I usually try to start my reviews with a pertinent quote from the relevant book, but I was somewhat eager to return my copy to the library and I forgot to copy out a quotation for my review. However, it is somewhat appropriate to start the summary of my thoughts about The Science of Discworld with a quote from one of my favourite characters from the book - The Librarian.
Never said one word so much.
The Science of Discworld is an attempt to fuse the storyverse created by Terry Pratchett with non-fiction science. Through alternating chapters, we get to see how the Wizards of Discworld, with some help from Hex, create a roundworld very akin to Earth. And, yes, I smirked at the idea that book that spends a lot of time refuting creationism, is based on a story that features ... creationism.
(I should add that I am not a fan of or even giving credence to the theory/ies of creationism, but, equally, I am not a fan of arguments that are full of contradictions.)
This is not the only aspect in which the book failed for me.
As much as I loved the Wizards - especially the Librarian - and Pratchett's Discworld, the science parts in this book just really did not work for me.
The book started out with a random discussion of quantum physics. I am not a scientist. My working knowledge of physics is basic. The opening chapters took a lot of effort because I actually found myself researching different things that the authors referred to on the internet. I don't mind do the research on topics I want to learn about if I feel that it will help me understand the rest of the book.
But not so here, the science parts seemed to jump from one topic to another without referring back to the previous ones. It was so confusing. And the difficulty level of the science parts differed throughout the book, too. It made me wonder what kind of a readership the authors were aiming for. Were they talking to people with pre-existing knowledge of quantum physics but not biology? Or maybe the authors just found it difficult to explain the topics they are experts in but didn't bother to go into the same depths about topics they may not be as familiar with?
I have no idea.
What is clear to me is that the authors of the science parts are not great at communicating. Apart from talking down to readers, or constantly contradicting themselves - for example, when they criticise the act of simplifying a concept to explain it to someone, which the authors decry as "lies to children", only to then use the same simplification to explain concepts to readers -, the authors of the science parts actually managed to ... and this is the dealbreaker ... they managed to make science boring.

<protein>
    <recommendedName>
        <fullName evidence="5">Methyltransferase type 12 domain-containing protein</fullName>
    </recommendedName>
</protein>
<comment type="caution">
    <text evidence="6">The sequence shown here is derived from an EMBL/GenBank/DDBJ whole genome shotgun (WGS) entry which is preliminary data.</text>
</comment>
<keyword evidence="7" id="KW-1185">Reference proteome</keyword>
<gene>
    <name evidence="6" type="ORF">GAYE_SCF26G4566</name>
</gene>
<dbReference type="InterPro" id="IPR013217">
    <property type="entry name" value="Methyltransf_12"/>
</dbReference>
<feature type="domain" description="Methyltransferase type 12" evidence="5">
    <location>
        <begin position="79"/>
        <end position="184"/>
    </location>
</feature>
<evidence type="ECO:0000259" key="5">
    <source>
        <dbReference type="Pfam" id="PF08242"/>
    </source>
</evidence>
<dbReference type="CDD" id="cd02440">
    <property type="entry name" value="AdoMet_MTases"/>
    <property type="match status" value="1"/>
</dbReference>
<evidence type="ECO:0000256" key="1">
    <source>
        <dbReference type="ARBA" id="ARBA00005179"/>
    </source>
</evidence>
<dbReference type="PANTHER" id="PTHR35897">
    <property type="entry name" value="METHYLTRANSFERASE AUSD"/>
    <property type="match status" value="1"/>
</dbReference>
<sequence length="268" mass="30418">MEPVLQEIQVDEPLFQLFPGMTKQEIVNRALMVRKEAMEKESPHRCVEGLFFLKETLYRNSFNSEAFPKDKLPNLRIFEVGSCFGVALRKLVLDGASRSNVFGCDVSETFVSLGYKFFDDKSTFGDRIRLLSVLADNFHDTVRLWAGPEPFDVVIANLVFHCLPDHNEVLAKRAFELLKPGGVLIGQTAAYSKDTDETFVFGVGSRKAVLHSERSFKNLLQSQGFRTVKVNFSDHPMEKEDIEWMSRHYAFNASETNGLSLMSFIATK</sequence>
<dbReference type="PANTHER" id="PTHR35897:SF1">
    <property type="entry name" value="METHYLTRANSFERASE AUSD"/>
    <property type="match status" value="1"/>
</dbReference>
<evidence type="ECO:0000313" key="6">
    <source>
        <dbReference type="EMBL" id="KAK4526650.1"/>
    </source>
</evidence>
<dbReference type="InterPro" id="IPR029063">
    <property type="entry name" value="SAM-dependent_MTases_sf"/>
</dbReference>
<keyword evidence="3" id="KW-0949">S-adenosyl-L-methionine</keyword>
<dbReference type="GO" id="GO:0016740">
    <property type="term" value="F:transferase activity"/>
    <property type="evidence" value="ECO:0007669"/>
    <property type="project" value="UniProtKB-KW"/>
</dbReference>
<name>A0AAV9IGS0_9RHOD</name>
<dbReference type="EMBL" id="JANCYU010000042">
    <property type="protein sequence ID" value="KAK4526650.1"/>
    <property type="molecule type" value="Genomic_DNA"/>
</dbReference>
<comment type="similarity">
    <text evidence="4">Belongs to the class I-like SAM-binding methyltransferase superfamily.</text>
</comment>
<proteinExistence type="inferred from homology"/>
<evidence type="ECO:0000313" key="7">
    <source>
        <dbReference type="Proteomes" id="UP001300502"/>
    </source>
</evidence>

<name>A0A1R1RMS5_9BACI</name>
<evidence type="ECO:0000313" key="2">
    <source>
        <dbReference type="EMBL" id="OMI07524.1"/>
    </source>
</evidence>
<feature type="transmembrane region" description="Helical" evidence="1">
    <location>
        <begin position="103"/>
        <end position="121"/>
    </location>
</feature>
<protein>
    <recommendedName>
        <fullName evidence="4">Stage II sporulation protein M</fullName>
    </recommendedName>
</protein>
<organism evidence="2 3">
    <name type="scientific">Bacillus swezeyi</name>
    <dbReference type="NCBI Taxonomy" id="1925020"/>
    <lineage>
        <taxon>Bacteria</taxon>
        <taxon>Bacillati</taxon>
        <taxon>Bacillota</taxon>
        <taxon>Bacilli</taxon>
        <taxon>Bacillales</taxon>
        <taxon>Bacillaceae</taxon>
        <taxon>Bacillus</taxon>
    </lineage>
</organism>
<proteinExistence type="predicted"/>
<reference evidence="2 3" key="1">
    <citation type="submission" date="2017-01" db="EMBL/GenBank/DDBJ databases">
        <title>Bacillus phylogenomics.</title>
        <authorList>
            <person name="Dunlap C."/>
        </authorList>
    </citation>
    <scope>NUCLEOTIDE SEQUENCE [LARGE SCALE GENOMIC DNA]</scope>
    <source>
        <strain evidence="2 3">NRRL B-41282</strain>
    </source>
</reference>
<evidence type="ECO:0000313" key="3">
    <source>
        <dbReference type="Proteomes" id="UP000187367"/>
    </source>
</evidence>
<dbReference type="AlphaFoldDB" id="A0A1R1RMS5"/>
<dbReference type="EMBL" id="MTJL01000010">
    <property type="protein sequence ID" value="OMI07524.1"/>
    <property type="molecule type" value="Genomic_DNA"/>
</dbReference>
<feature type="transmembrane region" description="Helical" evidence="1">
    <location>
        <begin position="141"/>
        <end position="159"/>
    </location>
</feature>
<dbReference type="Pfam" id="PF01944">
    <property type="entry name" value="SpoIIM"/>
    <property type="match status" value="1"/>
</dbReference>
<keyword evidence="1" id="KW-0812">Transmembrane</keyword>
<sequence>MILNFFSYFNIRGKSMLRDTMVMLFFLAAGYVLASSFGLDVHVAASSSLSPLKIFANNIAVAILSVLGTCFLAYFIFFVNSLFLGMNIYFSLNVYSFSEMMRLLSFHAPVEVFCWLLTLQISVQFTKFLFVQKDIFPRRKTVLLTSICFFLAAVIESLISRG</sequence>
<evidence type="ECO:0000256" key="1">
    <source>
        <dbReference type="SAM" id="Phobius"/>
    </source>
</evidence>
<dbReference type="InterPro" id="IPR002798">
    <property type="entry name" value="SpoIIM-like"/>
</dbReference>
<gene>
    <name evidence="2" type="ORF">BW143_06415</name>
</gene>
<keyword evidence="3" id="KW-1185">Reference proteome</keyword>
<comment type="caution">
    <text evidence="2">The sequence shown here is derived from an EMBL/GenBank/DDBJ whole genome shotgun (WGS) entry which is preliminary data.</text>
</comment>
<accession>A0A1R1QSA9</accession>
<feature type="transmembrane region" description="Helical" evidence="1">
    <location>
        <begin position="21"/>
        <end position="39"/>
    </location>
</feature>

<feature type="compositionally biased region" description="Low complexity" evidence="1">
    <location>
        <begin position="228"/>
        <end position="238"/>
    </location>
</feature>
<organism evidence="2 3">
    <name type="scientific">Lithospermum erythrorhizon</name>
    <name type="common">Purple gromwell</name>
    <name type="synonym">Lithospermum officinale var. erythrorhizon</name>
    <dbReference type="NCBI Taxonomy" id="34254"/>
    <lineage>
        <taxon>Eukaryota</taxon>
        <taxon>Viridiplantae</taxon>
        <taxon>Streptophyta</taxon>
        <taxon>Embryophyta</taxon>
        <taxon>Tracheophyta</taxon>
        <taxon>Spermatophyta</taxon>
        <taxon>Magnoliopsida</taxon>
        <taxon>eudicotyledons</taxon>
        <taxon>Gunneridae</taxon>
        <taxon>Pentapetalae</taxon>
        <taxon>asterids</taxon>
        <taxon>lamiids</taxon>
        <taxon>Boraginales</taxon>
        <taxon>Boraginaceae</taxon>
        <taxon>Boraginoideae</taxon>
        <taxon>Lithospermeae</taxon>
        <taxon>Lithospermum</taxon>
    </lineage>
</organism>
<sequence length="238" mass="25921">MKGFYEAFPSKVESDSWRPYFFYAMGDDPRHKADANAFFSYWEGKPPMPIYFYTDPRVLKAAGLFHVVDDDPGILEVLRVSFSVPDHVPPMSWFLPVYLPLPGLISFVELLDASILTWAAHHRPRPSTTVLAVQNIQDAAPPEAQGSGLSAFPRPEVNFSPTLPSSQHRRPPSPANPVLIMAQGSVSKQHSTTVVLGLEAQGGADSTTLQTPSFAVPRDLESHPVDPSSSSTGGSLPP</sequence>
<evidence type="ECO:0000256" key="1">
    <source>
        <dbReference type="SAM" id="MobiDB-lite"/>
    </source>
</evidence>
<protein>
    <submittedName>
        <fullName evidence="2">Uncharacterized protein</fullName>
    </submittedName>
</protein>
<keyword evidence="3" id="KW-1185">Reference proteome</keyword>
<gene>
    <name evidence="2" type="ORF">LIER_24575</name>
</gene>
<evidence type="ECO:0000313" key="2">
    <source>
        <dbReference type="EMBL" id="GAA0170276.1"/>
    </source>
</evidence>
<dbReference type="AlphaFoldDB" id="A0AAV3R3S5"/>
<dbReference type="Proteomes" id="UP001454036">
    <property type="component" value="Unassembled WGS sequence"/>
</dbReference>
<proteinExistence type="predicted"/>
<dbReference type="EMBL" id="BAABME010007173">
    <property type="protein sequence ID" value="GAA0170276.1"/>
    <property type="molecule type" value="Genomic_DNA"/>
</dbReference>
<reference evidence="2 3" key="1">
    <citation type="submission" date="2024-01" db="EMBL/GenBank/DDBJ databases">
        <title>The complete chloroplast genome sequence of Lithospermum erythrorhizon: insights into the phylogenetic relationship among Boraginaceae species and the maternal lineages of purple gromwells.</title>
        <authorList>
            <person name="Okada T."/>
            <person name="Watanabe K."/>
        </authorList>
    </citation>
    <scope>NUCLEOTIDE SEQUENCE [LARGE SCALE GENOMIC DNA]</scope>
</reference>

And with that they made the book fail. Well, they managed to make half the book fail. The Wizard parts were delightful.
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This is an odd novel, which makes sense, since it was left unfinished at the author’s death. It is a blistering look at economic inequality, set in Austria after WWI and examined through the stories of characters whose circumstances appear to prevent them from ever getting ahead.
Christine is a young woman who was born middle class, but has lived a life of drudgery since her teenage years, when her family lost both money and menfolk to the war. Out of the blue, a rich American aunt invites her to spend two weeks in a Swiss resort, where she flourishes. But on returning home, she is left hating her working-class life, and soon meets a disaffected war veteran who, through many long speeches, provides the intellectual basis for her discontent.
The first half of the book was a lot of fun to read; after an initial slow start, I was quickly absorbed by the story and eager to learn what would happen next. The second half is interesting and brings Zweig’s themes to the forefront, though it is much darker. The end is ambiguous, leaving the characters’ fates up in the air. It is well-written and engaging throughout. The characters feel three-dimensional and realistic, though I wondered in the second half whether Christine is representative of the way an actual Austrian woman in the 1920s would have thought, or only the way a man at the time would have envisioned one (to her, even an active decision to have sex is necessarily an act of submission, and she claims that as a woman she can’t undertake bold action herself, though she can do anything if following her man). And there are a few rough edges and loose ends: I wondered what Christine could have talked about to the moneyed international jet set, which she does constantly and with great animation; without TV or Internet, and without revealing any details of her life, they seem entirely without common ground. I also wondered why she never thought about following up on